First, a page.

Warning: I will be saying the word “vibe” an annoying amount of times in this review…
Vanilla Vibes is the lastest launch from punky French niche brand Juliette Has a Gun. I am a self-confessed Juliette fan – I think what they do is accessible, high quality and whilst they sometimes miss the mark (Not a Perfume, Anyway) they often make interesting, wearable work that offers something different (Sunny Side Up, Gentlewoman, Lady Vengeance). Vanilla Vibes is filed neatly into the interesting camp – a fresh, mineral take on vanilla that is inspired by festivals in the desert,
I’m always crushing on something scented or other. My nose knows no limits. Candy Crush is where I showcase the beautifully scented things I’m crushing on right now so you can hopefully develop a crush too.
There is a lot of perfume out there, let’s be real. Each year we see about 2,000 new launches which makes it pretty impossible to smell them all – heck, that makes it difficult to even know about them all! So what’s a perfume lover to do? Scour the department stores for what’s good and exciting? Traverse the many corners of the internet to compile a shortlist of things to go out and try? Or maybe there’s another way? Indeed there is – Sniph!
There is no city on Earth quite like Tokyo. It’s a sprawling metropolis, all clean and orderly, outlined by strips of neon, connected by expansive crossings and filled with more vending machines than anywhere else in the universe. It’s a singular, unique place awash with contrasts, where a fastidious obsession with perfection is the veneer that hides a dark underbelly of strangeness, and even darkness. There is beauty and art aplenty (in Japan, even pouring a cup of tea is an art form), and Dear Reader, the food is just out of this world.
I really do love Tokyo, can you tell? But I’m not the only one – British indie outfit Gallivant appear to be a fan too and they’ve created a fragrance inspired by this most unique city. Gallivant is a brand for “urban explorers” that creates scents inspired by iconic destinations. In their collection of seven fragrances they have traversed the globe, stopping off places such as Amsterdam, Istanbul, Brooklyn and of course, Tokyo. Much like the city – Tokyo the fragrance is my favourite. This review will tell you why.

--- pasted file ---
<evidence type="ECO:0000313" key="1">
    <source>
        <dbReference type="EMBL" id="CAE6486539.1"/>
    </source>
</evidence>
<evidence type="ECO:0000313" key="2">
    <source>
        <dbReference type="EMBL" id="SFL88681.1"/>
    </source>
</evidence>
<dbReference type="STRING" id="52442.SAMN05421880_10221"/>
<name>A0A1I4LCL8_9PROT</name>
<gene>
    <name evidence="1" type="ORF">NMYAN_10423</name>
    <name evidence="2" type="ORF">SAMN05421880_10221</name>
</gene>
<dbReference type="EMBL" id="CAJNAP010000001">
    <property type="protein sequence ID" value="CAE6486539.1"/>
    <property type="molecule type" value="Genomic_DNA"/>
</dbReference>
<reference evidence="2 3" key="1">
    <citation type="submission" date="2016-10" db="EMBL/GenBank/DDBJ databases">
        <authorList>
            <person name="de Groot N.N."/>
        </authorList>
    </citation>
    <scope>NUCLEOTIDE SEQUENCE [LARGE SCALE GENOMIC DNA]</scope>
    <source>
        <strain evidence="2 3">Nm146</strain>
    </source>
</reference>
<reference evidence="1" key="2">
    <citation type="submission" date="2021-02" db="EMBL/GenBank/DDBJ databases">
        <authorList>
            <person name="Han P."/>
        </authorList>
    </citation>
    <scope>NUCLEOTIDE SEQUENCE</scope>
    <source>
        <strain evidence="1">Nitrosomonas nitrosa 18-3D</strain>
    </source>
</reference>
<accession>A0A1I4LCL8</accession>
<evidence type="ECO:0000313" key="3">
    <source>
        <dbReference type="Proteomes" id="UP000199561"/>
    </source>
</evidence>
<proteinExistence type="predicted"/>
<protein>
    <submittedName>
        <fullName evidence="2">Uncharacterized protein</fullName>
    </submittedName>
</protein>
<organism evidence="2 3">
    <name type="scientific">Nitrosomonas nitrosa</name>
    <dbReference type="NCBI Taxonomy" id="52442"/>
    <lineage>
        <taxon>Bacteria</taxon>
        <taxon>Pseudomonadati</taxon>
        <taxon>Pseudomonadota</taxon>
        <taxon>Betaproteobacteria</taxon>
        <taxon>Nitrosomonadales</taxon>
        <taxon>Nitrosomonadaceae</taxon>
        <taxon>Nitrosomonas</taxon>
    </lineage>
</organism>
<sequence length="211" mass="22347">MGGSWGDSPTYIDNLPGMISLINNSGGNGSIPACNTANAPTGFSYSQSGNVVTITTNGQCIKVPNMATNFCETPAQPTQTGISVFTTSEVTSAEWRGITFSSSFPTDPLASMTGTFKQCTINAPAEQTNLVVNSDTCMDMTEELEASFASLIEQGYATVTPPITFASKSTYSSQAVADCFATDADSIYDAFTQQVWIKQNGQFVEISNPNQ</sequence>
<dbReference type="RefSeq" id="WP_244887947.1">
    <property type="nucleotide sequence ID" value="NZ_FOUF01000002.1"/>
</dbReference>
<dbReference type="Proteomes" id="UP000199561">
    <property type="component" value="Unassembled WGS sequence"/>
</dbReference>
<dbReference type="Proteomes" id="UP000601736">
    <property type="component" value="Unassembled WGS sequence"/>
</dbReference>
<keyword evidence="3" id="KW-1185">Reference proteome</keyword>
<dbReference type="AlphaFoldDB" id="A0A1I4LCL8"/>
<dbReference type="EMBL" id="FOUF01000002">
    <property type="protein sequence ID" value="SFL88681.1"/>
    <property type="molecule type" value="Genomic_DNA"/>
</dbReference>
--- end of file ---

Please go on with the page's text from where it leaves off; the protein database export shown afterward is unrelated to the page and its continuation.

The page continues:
What I am trying to evoke with this fragrance is that special feeling of early morning Tokyo. The air is humid and misty. Wandering the back streets, electric cables overhead, everything is tranquil and surprisingly quiet – like being in a village with small wooden houses. I also wanted to capture the tastes of izakaya eateries, fruits, spices, wasabi – sour and sweet – a zing on your tongue. The earthy dampness of potted plants outside shrines and wooden temples. It’s refined, spiritual – sandalwood and smoky incense. A calm elegance amid the big city neon energy.
– Nick Steward, Gallivant
Fume Chat is back! To celebrate the launch of Season Two, hosts Thomas and Nick are chatting about their perfume origin stories – how they got into this little thing called fragrance. As always, exciting new things are sniffed too!
Le Gemme is Bulgari’s exclusive luxury collection of fragrances (after all, you’re not anyone without an exclusive collection these days) and it takes inspiration from precious gemstones. I find the idea of the collection incredibly evocative and more often than not, the fragrances have a strong link to the colours, textures and emotions associated with the stones they are inspired by. Falkar, the latest masculine in the collection (composed by legend Jacques Cavallier) is an example of this cohesion, using oud, incense and saffron to capture the dappled irridesence of the Falcon’s Eye of Brazil. For me, and the story I envisaged, Falkar was a fragrance of stark contrasts…